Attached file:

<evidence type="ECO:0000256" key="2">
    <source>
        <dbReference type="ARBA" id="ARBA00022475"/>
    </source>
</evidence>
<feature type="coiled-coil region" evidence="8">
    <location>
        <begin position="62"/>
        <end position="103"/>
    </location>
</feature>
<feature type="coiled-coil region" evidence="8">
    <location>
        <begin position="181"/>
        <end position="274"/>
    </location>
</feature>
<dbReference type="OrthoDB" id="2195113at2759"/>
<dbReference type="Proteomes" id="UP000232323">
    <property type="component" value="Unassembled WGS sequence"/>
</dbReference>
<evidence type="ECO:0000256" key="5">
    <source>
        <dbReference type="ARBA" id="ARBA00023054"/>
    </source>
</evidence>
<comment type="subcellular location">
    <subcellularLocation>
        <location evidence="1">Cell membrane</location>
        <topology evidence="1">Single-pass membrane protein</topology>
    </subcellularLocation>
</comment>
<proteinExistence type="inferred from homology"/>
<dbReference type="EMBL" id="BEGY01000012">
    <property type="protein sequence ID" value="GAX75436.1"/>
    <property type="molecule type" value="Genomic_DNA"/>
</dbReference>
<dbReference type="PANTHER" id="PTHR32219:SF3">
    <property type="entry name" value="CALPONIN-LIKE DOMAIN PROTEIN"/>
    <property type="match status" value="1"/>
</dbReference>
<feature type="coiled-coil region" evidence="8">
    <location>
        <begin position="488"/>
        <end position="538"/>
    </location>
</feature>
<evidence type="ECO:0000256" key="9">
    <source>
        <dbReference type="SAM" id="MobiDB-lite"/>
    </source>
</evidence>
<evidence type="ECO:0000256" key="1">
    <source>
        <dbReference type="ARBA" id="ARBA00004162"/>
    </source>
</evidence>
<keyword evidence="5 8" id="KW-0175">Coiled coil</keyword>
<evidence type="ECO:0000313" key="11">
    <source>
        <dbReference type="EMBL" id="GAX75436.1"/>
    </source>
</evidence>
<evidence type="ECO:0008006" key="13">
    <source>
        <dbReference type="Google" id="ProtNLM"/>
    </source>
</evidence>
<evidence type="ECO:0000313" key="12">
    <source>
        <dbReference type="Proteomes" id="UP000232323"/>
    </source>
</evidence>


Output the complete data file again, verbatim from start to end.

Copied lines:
<evidence type="ECO:0000256" key="2">
    <source>
        <dbReference type="ARBA" id="ARBA00022475"/>
    </source>
</evidence>
<feature type="coiled-coil region" evidence="8">
    <location>
        <begin position="62"/>
        <end position="103"/>
    </location>
</feature>
<feature type="coiled-coil region" evidence="8">
    <location>
        <begin position="181"/>
        <end position="274"/>
    </location>
</feature>
<dbReference type="OrthoDB" id="2195113at2759"/>
<dbReference type="Proteomes" id="UP000232323">
    <property type="component" value="Unassembled WGS sequence"/>
</dbReference>
<evidence type="ECO:0000256" key="5">
    <source>
        <dbReference type="ARBA" id="ARBA00023054"/>
    </source>
</evidence>
<comment type="subcellular location">
    <subcellularLocation>
        <location evidence="1">Cell membrane</location>
        <topology evidence="1">Single-pass membrane protein</topology>
    </subcellularLocation>
</comment>
<proteinExistence type="inferred from homology"/>
<dbReference type="EMBL" id="BEGY01000012">
    <property type="protein sequence ID" value="GAX75436.1"/>
    <property type="molecule type" value="Genomic_DNA"/>
</dbReference>
<dbReference type="PANTHER" id="PTHR32219:SF3">
    <property type="entry name" value="CALPONIN-LIKE DOMAIN PROTEIN"/>
    <property type="match status" value="1"/>
</dbReference>
<feature type="coiled-coil region" evidence="8">
    <location>
        <begin position="488"/>
        <end position="538"/>
    </location>
</feature>
<evidence type="ECO:0000256" key="9">
    <source>
        <dbReference type="SAM" id="MobiDB-lite"/>
    </source>
</evidence>
<evidence type="ECO:0000256" key="1">
    <source>
        <dbReference type="ARBA" id="ARBA00004162"/>
    </source>
</evidence>
<keyword evidence="5 8" id="KW-0175">Coiled coil</keyword>
<evidence type="ECO:0000313" key="11">
    <source>
        <dbReference type="EMBL" id="GAX75436.1"/>
    </source>
</evidence>
<evidence type="ECO:0008006" key="13">
    <source>
        <dbReference type="Google" id="ProtNLM"/>
    </source>
</evidence>
<evidence type="ECO:0000313" key="12">
    <source>
        <dbReference type="Proteomes" id="UP000232323"/>
    </source>
</evidence>